Super Typhoon Haiyan killed more than 10,000 people in the Philippines, the Associated Press (AP) reported, as storm surges flooded islands and strong winds knocked down buildings and destroyed an airport before moving toward Vietnam.
Haiyan, the year’s most powerful cyclone, killed as many as 10,000 people in and around Tacloban City, the capital of Leyte province, when it made landfall on Friday, AP reported yesterday, citing regional police chief Elmer Soria. An additional 300 fatalities were confirmed on nearby Samar island and 2,000 others were missing, the AP cited Leo Dacaynos of Samar province’s disaster office as saying.
“It is most important now to look after the survivors; we don’t want to expose them to the elements, get sick and add to the casualties,” Philippine President Benigno Aquino III said on Saturday at a briefing in Manila. “It will be a second tragedy if we fail” in post-disaster management, he said.
The president was in Tacloban yesterday.
While the official death toll posted by the National Disaster Risk Reduction and Management Council was at 151 as of 6am yesterday, the number was expected to rise as the government receives reports from provinces still out of reach, Major Rey Balido, spokesman of the disaster-monitoring agency, said in a mobile-phone message.
In addition to the central-region deaths, four people were killed in Palawan, one drowned in Batangas and one was crushed by a tree in Quezon province, the disaster agency said. In the southern Philippines, one person was struck by lightning in Zamboanga City and one was electrocuted in Surigao del Sur, the agency said.
About 300 soldiers along with armored vehicles were deployed to stop looters, Aquino told reporters at Tacloban City airport, according to a transcript released by his office.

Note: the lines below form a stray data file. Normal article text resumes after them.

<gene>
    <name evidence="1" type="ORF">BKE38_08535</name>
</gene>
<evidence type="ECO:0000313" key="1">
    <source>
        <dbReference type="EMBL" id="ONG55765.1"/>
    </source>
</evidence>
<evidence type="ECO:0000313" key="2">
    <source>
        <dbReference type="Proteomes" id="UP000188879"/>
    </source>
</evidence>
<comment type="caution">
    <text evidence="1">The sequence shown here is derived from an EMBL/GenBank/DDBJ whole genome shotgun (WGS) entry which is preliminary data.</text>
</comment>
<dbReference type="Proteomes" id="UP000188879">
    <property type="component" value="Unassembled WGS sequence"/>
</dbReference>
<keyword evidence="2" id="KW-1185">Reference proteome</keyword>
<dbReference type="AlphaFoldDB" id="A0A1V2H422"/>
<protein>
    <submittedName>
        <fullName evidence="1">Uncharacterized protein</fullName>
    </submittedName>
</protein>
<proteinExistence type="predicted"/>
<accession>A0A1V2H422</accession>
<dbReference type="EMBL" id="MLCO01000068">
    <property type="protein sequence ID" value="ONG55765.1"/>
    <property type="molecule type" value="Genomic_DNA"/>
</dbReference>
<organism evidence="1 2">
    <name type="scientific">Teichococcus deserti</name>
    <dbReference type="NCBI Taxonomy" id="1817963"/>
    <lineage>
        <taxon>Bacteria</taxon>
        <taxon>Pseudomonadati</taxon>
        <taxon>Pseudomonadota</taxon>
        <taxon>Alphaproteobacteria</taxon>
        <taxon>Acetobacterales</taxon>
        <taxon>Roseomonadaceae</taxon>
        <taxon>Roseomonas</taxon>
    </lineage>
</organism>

Almost 603,000 people had been evacuated from provinces extending from Nghe An in northern Vietnam to Phu Yen in the southern central region as of am yesterday. Planned evacuations now cover 13 provinces affecting almost 860,000 residents, according to a government statement posted yesterday.
The typhoon was 190km east of the central coast provinces of Quang Tri and Thua Thien Hue as of 11am, according to a Web site update from the National Center for Hydro-Meteorological Forecasting.
Winds are expected to reach as high as 149kph, the center said in the post. The storm is expected to move northwest along the coast at about 30kph over the next 12 hours and reach the coastline of the northern port city of Hai Phong at about 10pm, it said.
Neither Vietnam nor the Philippines has issued any announcements that financial market operations will be affected today.
Almost 4.5 million people in the Philippines, or about 4 percent of the population, were affected by Haiyan, mostly in central provinces in the Visayas island group, before the storm left the country, the government said.
The Philippines was the nation most affected by natural disasters last year, with more than 2,000 deaths, according to the Brussels-based Center for Research on the Epidemiology of Disasters. A 7.2-magnitude earthquake left 222 dead in the Visayas on Oct. 15.
Television images broadcast from Tacloban showed bodies on the streets and floating in the sea, homes reduced to rubble, structures with roofs ripped off, roads blocked by felled trees and people crying.
Almost 3,500 homes were damaged and four airports remain shut, the disaster agency said. Tacloban’s airport was destroyed and only the runway remains, John Andrews of the state aviation authority said on Saturday.
Aquino on Saturday said the government is prepared to use 23 billion pesos (US$533 million) from various agencies and his discretionary fund for relief and rebuilding of disaster-ravaged towns and provinces.
The government is assessing the impact of Haiyan on the nation’s economy, Philippine Secretary of Economic Planning Arsenio Balisacan said by mobile-phone message yesterday.
It can still meet the top end of a 6 percent to 7 percent economic growth target this year, he said in the message.
The UN World Food Programme yesterday said it is ramping up operations in the country after surveying the damage in Leyte and Samar provinces.
“The last time I saw something of this scale was in the aftermath of the Indian Ocean tsunami,” Sebastian Rhodes Stampa, head of the UN Disaster Assessment Coordination Team, said in a statement. “This is destruction on a massive scale. There are cars thrown like tumble weed and the streets are strewn with debris.”